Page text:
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Revision Notes on Direct and Inverse Proportions

Introduction to Direct and Inverse Proportions

There are so many situations in our life where we see some direct or indirect relationship between two things. Like

  • If the number of things purchased is increasing then the amount to pay will also increase.

  • If the speeds of the car will increase then the time to reach the destination will decreases.

Variations

If the value of two objects depends upon each other in such a way that the increase or decrease in the value of one object affects the value of another object then these two objects are said to be in variation.

Direct Proportion

Two quantities a and b are said to be in direct proportion if

  • Increase in a increases the b

  • Decrease in a decreases the b

But the ratio of their respective values must be the same.

  • a and b will be in direct proportion if a/b = k(k is constant) or a = kb.

  • In such a case if b1, b2 are the values of b corresponding to the values a1, a2 of a respectively then, a1/b2 = a2/b1

Direct Proportion

This shows that as the no. of hours worked will increase the amount of salary will also increase with the constant ratio.

Symbol of Proportion

Symbol of Proportion

When two quantities a and b are in proportion then they are written as a ∝ b where ∝ represents “is proportion to”.

Methods to solve Direct Proportion Problems

There are two methods to solve the problems related to direct proportion-

1. Tabular Method

As we know that,

so, if one ratio is given then we can find the other values also. (The ratio remains the constant in the direct proportion).

Example

The cost of 4-litre milk is 200 Rs. Tabulate the cost of 2, 3, 5, 8 litres of milk of same quality.

Solution:

Let X litre of milk is of cost Y Rs.

X(Liter) 2 3 4 5 8
Y(Rupees) Y2 Y3 200 Y4 Y5

We know that as the litre will increase the cost will also increase and if the litre will decrease then the cost will also decrease.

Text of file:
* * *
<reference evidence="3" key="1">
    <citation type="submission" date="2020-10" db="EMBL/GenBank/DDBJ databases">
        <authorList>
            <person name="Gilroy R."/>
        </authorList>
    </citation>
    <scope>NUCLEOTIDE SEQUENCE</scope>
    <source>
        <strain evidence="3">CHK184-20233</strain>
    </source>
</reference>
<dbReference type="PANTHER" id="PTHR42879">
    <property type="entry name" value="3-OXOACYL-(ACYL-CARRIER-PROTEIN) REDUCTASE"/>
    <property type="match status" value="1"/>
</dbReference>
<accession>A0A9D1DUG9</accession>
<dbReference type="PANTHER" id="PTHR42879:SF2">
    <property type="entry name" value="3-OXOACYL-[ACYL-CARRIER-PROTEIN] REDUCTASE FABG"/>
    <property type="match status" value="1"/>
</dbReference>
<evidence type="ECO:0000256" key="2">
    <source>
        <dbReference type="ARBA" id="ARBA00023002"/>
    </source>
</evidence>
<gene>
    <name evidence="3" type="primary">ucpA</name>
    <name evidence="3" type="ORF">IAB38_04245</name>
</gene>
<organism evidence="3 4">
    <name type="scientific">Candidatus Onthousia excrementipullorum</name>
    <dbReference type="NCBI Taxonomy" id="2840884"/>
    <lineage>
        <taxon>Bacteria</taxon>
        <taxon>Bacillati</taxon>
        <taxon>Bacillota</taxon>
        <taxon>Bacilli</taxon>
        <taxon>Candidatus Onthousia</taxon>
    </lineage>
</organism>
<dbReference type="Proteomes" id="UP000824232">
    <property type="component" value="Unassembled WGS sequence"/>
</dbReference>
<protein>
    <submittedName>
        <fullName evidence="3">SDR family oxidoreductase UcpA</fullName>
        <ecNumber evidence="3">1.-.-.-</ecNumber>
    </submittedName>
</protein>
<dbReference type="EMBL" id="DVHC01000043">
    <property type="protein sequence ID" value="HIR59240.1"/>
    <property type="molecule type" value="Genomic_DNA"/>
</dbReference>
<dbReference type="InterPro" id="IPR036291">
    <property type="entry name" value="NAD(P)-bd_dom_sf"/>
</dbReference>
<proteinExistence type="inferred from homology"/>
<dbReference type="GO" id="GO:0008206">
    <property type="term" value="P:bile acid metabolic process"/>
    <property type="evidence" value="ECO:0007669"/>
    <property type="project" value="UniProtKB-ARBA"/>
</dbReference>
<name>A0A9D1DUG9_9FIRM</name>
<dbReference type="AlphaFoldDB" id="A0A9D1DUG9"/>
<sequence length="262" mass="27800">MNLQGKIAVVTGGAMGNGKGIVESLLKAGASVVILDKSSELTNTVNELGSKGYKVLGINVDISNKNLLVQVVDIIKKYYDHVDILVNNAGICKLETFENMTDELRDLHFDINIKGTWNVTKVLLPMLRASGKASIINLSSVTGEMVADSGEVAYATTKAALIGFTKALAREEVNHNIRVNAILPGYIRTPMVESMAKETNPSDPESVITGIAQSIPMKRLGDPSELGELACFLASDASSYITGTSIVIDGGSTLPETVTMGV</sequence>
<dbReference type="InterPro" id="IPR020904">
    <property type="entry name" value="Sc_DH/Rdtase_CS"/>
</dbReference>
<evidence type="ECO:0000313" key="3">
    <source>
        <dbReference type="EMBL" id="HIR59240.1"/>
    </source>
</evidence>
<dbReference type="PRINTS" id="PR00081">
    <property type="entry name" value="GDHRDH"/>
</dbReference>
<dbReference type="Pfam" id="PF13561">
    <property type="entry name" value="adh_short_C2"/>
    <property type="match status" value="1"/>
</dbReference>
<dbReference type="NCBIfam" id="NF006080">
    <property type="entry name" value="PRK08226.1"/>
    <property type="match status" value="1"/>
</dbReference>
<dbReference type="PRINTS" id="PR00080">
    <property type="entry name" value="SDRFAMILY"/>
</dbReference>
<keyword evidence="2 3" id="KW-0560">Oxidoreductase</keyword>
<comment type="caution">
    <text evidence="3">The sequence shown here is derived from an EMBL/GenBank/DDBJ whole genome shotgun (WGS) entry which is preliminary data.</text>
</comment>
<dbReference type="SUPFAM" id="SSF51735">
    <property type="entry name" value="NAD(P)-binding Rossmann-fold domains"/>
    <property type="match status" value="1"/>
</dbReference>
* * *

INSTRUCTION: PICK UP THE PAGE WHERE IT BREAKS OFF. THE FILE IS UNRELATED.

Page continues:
Given,

So the cost of 2 ltr milk is 100 Rs.

So the cost of 3 ltr milk is 150 Rs.

So the cost of 5 ltr milk is 250 Rs.

So the cost of 8 ltr milk is 400 Rs.

2. Unitary Method

If two quantities a and b are in direct proportion then the relation will be

k = a/b or a = kb

We can use this relation in solving the problem.

Example

If a worker gets 2000 Rs. to work for 4 hours then how much time will they work to get 60000 Rs.?

Solution:

Here, 

By using this relation a = kb we can find

Hence, they have to work for 12 hours to get 60000 Rs. 

Inverse Proportion

Two quantities a and b are said to be in Inverse proportion if

  1. Increase in a decreases the b

  2. Decrease in a increases the b

But the ratio of their respective values must be the same.

  • a and b will be in inverse proportion if k= ab

  • In such a case if b1, b2 are the values of b corresponding to the values a1, a2 of a respectively then, a1b1 = a2b2 = k

  • When two quantities a and b are in inverse proportion then they are written as a ∝ 1/b

Inverse Proportion

This shows that as the distance of the figure from light increases then the brightness to the figure decreases.

Example

If 15 artists can make a statue in 48 hours then how many artists will be required to do the same work in 30 hours?

Solution:

Let the number of artists required to make a statue in 30 hours be y.

Number of hours 48 30
Number of artists 15 y

We know that as the no. of artists will increase the time to complete the work will reduce. So, the number of hours and number of artists are in inverse proportion.

So 48 × 15 = 30 × y (a1b1 = a2b2)

Therefore,

So, 24 artists will be required to make the statue in 30 hours.


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